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Science program is hands-on at PRIDE High School

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PRIDE High School students (L-R) Karla Martinez, Cody Stoneking, Matt Medina and Sylvia Medina work together to make paper mache planets.

Students are getting their hands dirty at PRIDE High School. First year science teacher Teri Alvarez-Ziegler has spent the last year bringing in hands-on activities for her students, ranging from creating planets out of paper mache to sitting under an inflatable canopy of stars.

The latest project Ziegler's students took on involved a traveling planetarium. Ziegler said she talked to her alma mater, Heritage University, and was able to get Greg Van Doren to come in to PRIDE High School and bring with him a 13-foot tall inflatable planetarium.

Ziegler explained that the students in her physical science class had been studying astronomy, learning about light and planets, and she knew that bringing in a planetarium would bring everything they had been studying to life.

She noted that the planetarium was so large it had to be set up in the school district's maintenance shop, which is located directly next door to the school. Ziegler said the students were able to walk inside the inflatable dome and watch a projected image of the solar system. She added that the presentation included everything from up-close images of certain planets to detailed looks at different zodiac signs.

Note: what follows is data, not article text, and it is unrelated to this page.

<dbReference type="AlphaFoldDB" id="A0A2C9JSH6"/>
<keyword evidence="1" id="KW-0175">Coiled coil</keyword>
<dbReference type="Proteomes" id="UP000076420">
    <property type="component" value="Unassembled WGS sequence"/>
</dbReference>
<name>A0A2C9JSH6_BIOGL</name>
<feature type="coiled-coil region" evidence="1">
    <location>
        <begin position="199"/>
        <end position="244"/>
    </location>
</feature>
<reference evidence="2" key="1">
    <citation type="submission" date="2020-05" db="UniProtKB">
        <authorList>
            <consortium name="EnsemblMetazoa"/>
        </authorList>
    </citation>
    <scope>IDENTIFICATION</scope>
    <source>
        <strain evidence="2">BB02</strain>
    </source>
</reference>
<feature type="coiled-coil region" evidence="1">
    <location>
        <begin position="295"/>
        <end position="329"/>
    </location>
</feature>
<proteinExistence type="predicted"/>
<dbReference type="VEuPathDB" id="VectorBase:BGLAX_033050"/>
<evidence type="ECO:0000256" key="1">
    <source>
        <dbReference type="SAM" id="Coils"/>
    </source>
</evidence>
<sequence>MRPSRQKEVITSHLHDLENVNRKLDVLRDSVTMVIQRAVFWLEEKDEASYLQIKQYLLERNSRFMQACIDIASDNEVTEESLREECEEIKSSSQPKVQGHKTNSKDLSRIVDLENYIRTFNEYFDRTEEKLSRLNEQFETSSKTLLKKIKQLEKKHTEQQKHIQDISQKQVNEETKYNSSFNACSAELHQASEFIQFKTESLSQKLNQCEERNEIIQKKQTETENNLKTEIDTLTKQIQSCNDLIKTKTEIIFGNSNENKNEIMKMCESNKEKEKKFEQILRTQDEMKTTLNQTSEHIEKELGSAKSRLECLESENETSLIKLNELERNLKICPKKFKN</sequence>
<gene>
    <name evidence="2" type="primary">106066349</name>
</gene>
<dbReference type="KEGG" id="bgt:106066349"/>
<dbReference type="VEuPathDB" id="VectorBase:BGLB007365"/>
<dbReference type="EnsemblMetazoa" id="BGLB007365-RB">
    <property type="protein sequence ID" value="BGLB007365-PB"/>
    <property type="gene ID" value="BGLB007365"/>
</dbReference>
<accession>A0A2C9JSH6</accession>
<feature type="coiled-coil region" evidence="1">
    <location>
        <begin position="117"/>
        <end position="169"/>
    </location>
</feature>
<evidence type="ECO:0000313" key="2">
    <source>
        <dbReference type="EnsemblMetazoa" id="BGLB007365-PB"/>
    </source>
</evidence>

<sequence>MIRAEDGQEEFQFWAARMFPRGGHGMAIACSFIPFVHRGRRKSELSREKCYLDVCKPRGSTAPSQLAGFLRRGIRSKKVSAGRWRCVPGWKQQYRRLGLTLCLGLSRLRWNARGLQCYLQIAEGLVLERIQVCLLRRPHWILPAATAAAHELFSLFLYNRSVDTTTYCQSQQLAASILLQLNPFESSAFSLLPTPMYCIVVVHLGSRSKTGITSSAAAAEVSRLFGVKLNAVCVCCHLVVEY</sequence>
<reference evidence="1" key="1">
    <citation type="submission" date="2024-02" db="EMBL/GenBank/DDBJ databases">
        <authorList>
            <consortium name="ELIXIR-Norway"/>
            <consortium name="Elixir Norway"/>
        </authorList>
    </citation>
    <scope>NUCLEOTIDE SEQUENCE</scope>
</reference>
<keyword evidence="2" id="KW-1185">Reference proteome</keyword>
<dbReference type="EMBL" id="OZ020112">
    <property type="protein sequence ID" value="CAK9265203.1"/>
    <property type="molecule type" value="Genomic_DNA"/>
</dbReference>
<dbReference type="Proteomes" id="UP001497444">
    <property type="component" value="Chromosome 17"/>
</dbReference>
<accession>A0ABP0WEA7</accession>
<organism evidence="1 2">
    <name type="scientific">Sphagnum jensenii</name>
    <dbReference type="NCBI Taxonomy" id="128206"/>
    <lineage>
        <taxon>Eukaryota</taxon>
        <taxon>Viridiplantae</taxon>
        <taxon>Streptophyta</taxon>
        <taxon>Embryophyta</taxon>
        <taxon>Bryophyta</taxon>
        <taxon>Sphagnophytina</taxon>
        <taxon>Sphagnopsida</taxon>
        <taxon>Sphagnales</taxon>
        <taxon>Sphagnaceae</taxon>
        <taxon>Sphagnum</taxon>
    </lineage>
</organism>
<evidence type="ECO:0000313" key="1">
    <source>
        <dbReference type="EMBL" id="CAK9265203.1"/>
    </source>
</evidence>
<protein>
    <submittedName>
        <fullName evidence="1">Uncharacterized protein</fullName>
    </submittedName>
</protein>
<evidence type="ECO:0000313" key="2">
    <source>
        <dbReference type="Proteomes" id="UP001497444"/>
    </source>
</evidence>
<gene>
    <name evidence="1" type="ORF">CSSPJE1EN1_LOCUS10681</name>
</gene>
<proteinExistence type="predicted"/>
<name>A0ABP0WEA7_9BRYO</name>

"It was just like looking up at the night sky," Ziegler said.

She added that she thinks it's important to bring different experiences, like the planetarium presentation, to her students.

Over the course of the past year, Ziegler's students have learned about thermal energy through making ice cream, they studied different types of lenses then watched as Ziegler dissected a cow's eye, showing them the different lenses in the eye. They recently had a chance to dissect flowers, looking at and labeling different parts of the plants.

Although the school year is starting to wind down, things are not slowing down for Ziegler and her students. She noted that before the year is over she plans to have her physical science class make and launch rockets and create air-powered cars. As for her biology class, Ziegler said they will soon be studying the animal kingdom, adding that she plans to have every student in her class choose a different animal to write up a report on and then create an informative PowerPoint presentation on the animal. She said the presentation will then be shared with parents during parent night.

Ziegler thinks bringing all of these interactive opportunities to her students is a good thing.

"When they actually experience something they obtain a higher level of learning," she said.

Ziegler added that bookwork doesn't necessarily make students work. Instead, she said, it often times just asks them to memorize different facts and regurgitate them for tests.

Ziegler takes a different approach to teaching. She spends the first few minutes of every class lecturing to her students, then she opens the floor for discussion. She added that she does make her students do vocabulary lessons, noting that she uses the textbook more as reference material for her classes.

Ziegler said she also encourages her students to work together.

"I do allow them to talk in my room," she said. "I do allow them to have an opinion."

Ziegler said when she first started teaching at PRIDE she found that her students were hesitant to share their opinions and ideas in her class.

"The biggest hurdle was their hesitation to be creative," she said. "They weren't used to someone asking them their opinion."

That is no longer an issue for Ziegler. She said her students now share their viewpoints on different topics and are learning from each other.

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